Walking around in the Chicago night with the friends I’ve made, I notice the smoke wafting through our group. I watch it draw out from the cigarette held between fingers and passed from one to another. I watch the smoke, how it dances on everyone’s shoulders and hair before vanishing into the warm air. It dawns on me then, nearly everyone that I’ve made friends with smokes. In my group of friends back home, almost no one smoke, and some are are even against smoking. They dislike the taste, the smell, how its scent clings onto thread, and how unhealthy it is.

A few blocks later, another cigarette is lit and passed around. I don’t smoke for all the obvious reasons. I find it unhealthy, expensive, and unnecessary. But then I can’t seem to explain those moments where in great stress, I think to myself about how I want to drop everything and get a pack. How in the heat of a moment, in the frustration of an argument, I just want a cigarette. I think that goes to show what kind of thoughts cigarette companies and the media have placed into my head. My boyfriend jokingly predicts I’ll start smoking in Chicago. I deny his claims but it does make me ponder on how an environment and its inhabitants can change a person and their habits. I start to wonder what kind of things Chicago will do to me and I wonder if any of these changes will be permanent.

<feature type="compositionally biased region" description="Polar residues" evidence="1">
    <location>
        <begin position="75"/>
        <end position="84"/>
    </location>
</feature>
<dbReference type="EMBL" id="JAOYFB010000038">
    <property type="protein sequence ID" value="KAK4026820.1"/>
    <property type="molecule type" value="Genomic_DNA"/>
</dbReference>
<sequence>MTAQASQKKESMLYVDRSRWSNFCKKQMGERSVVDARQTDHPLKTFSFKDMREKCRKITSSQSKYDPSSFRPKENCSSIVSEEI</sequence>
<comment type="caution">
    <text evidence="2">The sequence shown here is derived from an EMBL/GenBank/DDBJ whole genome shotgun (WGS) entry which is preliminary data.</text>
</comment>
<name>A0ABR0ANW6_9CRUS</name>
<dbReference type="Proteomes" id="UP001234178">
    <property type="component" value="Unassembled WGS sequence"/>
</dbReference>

We jay walk across the street to get to the train station. Two people linger behind, taking the final puffs before stomping the cigarette out. Where do all the stomped cigarettes roll to? At the party, everyone is smoking. I take a long time finishing my only can of PBR.

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Miranda July (February 15, 1974) is a filmmaker, artist, and writer. Born Miranda Jennifer Grossinger,  she works under the surname of “July,” which can be traced to a character from a “girlzine” Miranda created with high school friend Johanna Fateman, called “Snarla”.  Miranda July was born in Barre, Vermont, the daughter of Lindy Hough and Richard Grossinger. Her parents, who taught at Goddard College at the time, are both writers. In 1974 they founded North Atlantic Books, a publisher of alternative health, martial arts, and spiritual titles. Miranda was encouraged to work on her short fiction by author and friend of a friend, Rick Moody. Miranda grew up in Berkeley, California, where she first began writing plays and staging them at the all-ages club 924 Gilman. She later attended UC Santa Cruz, dropping out in her sophomore year. After leaving college, she moved to Portland, Oregon and took up performance art. Her performances were successful; she has been quoted as saying she has not worked a day job since she was 23 years old.

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